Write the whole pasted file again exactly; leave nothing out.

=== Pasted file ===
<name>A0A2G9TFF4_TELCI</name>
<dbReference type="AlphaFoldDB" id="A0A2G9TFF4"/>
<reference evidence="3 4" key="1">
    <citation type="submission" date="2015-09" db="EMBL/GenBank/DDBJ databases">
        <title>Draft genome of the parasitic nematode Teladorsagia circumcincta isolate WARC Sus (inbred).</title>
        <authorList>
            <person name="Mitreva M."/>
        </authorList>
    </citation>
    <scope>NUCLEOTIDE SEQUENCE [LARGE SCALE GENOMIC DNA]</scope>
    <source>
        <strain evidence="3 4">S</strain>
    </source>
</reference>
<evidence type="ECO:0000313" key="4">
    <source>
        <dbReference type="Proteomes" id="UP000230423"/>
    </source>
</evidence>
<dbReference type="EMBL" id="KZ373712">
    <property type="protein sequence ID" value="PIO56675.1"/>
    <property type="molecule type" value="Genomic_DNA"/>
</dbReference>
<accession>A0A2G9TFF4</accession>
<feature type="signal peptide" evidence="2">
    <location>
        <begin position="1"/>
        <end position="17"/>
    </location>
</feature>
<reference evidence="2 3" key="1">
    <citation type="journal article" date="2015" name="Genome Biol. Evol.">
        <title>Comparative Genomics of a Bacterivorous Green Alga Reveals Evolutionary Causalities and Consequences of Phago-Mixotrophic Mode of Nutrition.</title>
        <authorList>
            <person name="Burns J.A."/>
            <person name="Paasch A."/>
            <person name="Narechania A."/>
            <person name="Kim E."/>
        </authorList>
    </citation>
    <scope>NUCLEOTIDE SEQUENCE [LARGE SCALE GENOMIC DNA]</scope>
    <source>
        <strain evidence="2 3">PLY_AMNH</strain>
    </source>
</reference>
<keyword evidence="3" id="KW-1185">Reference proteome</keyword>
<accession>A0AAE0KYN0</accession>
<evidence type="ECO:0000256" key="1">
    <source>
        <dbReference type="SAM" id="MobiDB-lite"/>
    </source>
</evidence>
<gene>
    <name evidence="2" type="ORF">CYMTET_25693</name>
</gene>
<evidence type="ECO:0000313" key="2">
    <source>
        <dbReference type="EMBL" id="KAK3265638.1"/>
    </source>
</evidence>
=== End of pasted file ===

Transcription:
<name>A0A2G9TFF4_TELCI</name>
<dbReference type="AlphaFoldDB" id="A0A2G9TFF4"/>
<reference evidence="3 4" key="1">
    <citation type="submission" date="2015-09" db="EMBL/GenBank/DDBJ databases">
        <title>Draft genome of the parasitic nematode Teladorsagia circumcincta isolate WARC Sus (inbred).</title>
        <authorList>
            <person name="Mitreva M."/>
        </authorList>
    </citation>
    <scope>NUCLEOTIDE SEQUENCE [LARGE SCALE GENOMIC DNA]</scope>
    <source>
        <strain evidence="3 4">S</strain>
    </source>
</reference>
<evidence type="ECO:0000313" key="4">
    <source>
        <dbReference type="Proteomes" id="UP000230423"/>
    </source>
</evidence>
<dbReference type="EMBL" id="KZ373712">
    <property type="protein sequence ID" value="PIO56675.1"/>
    <property type="molecule type" value="Genomic_DNA"/>
</dbReference>
<accession>A0A2G9TFF4</accession>
<feature type="signal peptide" evidence="2">
    <location>
        <begin position="1"/>
        <end position="17"/>
    </location>
</feature>
<reference evidence="2 3" key="1">
    <citation type="journal article" date="2015" name="Genome Biol. Evol.">
        <title>Comparative Genomics of a Bacterivorous Green Alga Reveals Evolutionary Causalities and Consequences of Phago-Mixotrophic Mode of Nutrition.</title>
        <authorList>
            <person name="Burns J.A."/>
            <person name="Paasch A."/>
            <person name="Narechania A."/>
            <person name="Kim E."/>
        </authorList>
    </citation>
    <scope>NUCLEOTIDE SEQUENCE [LARGE SCALE GENOMIC DNA]</scope>
    <source>
        <strain evidence="2 3">PLY_AMNH</strain>
    </source>
</reference>
<keyword evidence="3" id="KW-1185">Reference proteome</keyword>
<accession>A0AAE0KYN0</accession>
<evidence type="ECO:0000256" key="1">
    <source>
        <dbReference type="SAM" id="MobiDB-lite"/>
    </source>
</evidence>
<gene>
    <name evidence="2" type="ORF">CYMTET_25693</name>
</gene>
<evidence type="ECO:0000313" key="2">
    <source>
        <dbReference type="EMBL" id="KAK3265638.1"/>
    </source>
</evidence>